Flame Lift-Off on Direct-Injection Diesel Sprays Under Quiescent Conditions 2001-01-0530
Ambient gas temperature and density, injection pressure, and orifice diameter effects on the flame lift-off length on a direct-injection (DI) diesel spray under quiescent conditions were experimentally investigated. The impacts of the observed lift-off length variations on air entrainment upstream of the lift-off location, soot formation, and the relationship between fuel vaporization and combustion were also examined. The research was conducted in a constant-volume combustion vessel using a common-rail fuel injector and a Phillips research grade #2 diesel fuel.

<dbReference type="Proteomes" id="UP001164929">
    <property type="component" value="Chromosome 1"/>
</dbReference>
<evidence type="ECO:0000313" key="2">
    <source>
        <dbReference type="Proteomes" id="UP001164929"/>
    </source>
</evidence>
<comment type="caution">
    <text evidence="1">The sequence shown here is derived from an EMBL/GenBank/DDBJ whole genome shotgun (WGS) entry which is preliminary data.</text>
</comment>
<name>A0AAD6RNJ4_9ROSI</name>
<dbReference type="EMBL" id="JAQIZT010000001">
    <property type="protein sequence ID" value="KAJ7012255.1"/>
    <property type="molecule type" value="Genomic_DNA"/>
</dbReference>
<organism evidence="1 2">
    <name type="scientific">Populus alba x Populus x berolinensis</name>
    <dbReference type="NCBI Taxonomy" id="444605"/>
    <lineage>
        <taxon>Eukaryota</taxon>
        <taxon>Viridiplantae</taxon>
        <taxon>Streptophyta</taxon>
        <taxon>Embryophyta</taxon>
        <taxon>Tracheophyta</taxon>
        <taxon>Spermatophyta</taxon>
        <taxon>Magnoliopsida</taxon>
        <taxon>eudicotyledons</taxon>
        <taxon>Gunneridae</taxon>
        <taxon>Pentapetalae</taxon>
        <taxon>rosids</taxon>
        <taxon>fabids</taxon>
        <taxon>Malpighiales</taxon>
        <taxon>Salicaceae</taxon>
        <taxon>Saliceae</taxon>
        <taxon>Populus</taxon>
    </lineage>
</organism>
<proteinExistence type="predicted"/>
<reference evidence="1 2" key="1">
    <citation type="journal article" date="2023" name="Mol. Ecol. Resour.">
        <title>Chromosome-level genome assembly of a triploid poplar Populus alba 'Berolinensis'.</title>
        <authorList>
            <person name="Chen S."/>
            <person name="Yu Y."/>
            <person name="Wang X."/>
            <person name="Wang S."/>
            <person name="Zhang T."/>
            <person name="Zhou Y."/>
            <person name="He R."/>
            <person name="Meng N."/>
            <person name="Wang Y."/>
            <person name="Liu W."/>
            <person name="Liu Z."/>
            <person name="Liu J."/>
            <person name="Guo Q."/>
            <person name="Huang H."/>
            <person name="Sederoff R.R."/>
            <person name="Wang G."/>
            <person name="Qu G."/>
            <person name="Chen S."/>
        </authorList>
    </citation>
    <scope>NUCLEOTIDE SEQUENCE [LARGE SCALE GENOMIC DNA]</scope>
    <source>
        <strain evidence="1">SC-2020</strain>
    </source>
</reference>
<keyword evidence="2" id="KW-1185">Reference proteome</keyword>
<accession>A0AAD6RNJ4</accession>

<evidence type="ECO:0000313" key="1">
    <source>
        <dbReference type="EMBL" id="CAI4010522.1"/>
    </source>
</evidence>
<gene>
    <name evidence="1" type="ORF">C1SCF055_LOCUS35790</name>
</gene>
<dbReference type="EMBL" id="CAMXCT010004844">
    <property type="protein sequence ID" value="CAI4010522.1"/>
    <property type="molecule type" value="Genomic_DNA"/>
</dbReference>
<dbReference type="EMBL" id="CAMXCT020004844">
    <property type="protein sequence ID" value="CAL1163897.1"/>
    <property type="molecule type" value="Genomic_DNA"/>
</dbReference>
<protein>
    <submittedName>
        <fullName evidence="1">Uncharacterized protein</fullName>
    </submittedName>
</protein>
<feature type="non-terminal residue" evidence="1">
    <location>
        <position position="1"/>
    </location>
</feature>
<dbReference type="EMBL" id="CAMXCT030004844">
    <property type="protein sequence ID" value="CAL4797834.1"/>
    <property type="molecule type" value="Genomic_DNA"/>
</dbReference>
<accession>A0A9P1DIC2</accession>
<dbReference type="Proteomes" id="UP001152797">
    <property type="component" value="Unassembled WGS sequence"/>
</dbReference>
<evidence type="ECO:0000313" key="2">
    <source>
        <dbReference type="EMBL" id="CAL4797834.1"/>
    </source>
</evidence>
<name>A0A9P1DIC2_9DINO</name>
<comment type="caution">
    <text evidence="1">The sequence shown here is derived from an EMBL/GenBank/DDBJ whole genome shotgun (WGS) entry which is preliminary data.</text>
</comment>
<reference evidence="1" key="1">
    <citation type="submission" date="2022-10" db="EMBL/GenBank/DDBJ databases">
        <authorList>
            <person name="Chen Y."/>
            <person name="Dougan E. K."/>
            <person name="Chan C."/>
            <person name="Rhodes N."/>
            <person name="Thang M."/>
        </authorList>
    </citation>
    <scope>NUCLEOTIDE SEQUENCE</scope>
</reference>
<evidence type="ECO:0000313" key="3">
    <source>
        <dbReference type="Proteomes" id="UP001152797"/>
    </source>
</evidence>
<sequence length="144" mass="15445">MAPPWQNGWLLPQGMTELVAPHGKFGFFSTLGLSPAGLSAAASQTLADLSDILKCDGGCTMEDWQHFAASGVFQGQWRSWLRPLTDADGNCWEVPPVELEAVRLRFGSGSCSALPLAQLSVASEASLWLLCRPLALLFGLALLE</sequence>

The lift-off length measurements show that lift-off length decreases with increasing ambient gas temperature or density, and increases with increasing injection pressure or orifice diameter. The sensitivity of lift-off length to a change in either temperature or density was non-linear, with the sensitivity to either parameter decreasing as it increased. The increase in lift-off length with increasing injection pressure was linearly dependent on injection velocity. Estimates of the air entrainment upstream of the lift-off length, show that the amount of fuel-air pre-mixing upstream of the lift-off length is dependent on the combined effects of many of the above mentioned parameters on air entrainment and the lift-off length. Coupling the air entrainment estimates with soot incandescence measurements indicates that there is a strong link between the fuel-air mixing upstream of the lift-off length and soot formation. Soot incandescence was observed to decrease as the amount of fuel-air premixing upstream of the lift-off length increased, with no significant soot incandescence (i.e., no significant soot) being observed when enough air was entrained to reduce the average equivalence ratio at the lift-off length to a value less than approximately two. Finally, comparison of the lift-off lengths with previously measured liquid lengths indicates that the relationship between fuel vaporization and combustion is strongly affected by ambient gas and injector parameters.